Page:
Tuberous sclerosis in Infant/Neonate
A majority of TSC patients will have epilepsy, and more than half will have developmental delays collectively termed TSC-associated neuropsychiatric disorders (TAND). Brain lesions including glioneuronal hamartomas and periventricular giant cell astrocytomas are commonly identified in patients with TAND.
Establishing the diagnosis of TS can be challenging due to the wide variation in severity and age-related penetrance of clinical manifestations. In some cases, diagnosis may be delayed until adolescence or adulthood.
Q85.1 – Tuberous sclerosis
7199000 – Tuberous sclerosis
- Hypomelanotic macules must be distinguished from nevus depigmentosus, halo nevi, pigmentary mosaicism (hypomelanosis of Ito), nevus anemicus, piebaldism, and vitiligo.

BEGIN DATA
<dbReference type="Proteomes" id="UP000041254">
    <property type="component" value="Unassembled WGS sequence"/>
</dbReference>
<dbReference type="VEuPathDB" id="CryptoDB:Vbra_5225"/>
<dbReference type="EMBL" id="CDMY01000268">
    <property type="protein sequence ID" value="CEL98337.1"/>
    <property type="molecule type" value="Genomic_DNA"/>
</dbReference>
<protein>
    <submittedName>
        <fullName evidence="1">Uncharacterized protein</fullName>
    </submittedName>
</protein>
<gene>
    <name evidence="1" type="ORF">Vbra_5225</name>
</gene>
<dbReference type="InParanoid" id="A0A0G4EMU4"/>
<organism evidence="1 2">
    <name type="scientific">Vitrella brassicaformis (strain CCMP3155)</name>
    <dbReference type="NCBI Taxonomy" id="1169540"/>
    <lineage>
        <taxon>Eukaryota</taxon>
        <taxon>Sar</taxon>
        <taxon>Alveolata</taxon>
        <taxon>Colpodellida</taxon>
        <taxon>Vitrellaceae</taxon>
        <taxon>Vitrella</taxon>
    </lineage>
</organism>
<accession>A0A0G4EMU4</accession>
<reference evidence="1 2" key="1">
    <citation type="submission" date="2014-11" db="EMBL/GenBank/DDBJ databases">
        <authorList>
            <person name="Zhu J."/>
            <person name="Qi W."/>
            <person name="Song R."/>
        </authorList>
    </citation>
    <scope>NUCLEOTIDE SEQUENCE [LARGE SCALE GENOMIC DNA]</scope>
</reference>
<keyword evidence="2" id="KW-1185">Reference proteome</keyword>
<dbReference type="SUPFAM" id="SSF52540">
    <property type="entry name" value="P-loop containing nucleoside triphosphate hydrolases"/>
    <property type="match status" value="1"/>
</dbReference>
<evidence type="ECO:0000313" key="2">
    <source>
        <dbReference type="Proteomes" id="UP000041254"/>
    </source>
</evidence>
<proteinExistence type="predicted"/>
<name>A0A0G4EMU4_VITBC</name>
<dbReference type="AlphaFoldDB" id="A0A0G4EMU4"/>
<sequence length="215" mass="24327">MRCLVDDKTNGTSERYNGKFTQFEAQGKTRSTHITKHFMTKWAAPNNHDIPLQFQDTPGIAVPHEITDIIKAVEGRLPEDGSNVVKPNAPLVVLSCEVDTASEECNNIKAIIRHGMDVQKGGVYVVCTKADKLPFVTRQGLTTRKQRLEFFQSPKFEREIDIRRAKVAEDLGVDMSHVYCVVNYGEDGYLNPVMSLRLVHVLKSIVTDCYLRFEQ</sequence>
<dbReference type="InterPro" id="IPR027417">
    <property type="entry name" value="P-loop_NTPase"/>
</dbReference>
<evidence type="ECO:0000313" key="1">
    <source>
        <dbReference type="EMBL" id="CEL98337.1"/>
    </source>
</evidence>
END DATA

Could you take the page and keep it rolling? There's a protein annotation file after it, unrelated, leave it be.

- Other diagnoses that may be confused with angiofibromas include keratosis pilaris and neonatal or infantile acne.
- Hemangiomas of early infancy may look similar to the forehead plaque or shagreen patch in infants. Rapid growth of the hemangioma over the ensuing days to weeks will distinguish between these lesions. Diverse other lesions may appear very similar to the shagreen patch, including the dermal nodules of Hunter syndrome, smooth muscle hamartomas, leiomyomas, plexiform neurofibromas, and lipomas. A biopsy may be necessary to distinguish between these entities when the rest of the clinical picture is uncertain.
- Multiple endocrine neoplasia type 1 (MEN1) shares many cutaneous lesions with TSC (angiofibromas, collagenomas, confetti-like hypopigmented macules, and gingival papules). Close follow-up and strict adherence to the established diagnostic criteria for TSC should allow one to distinguish between these entities.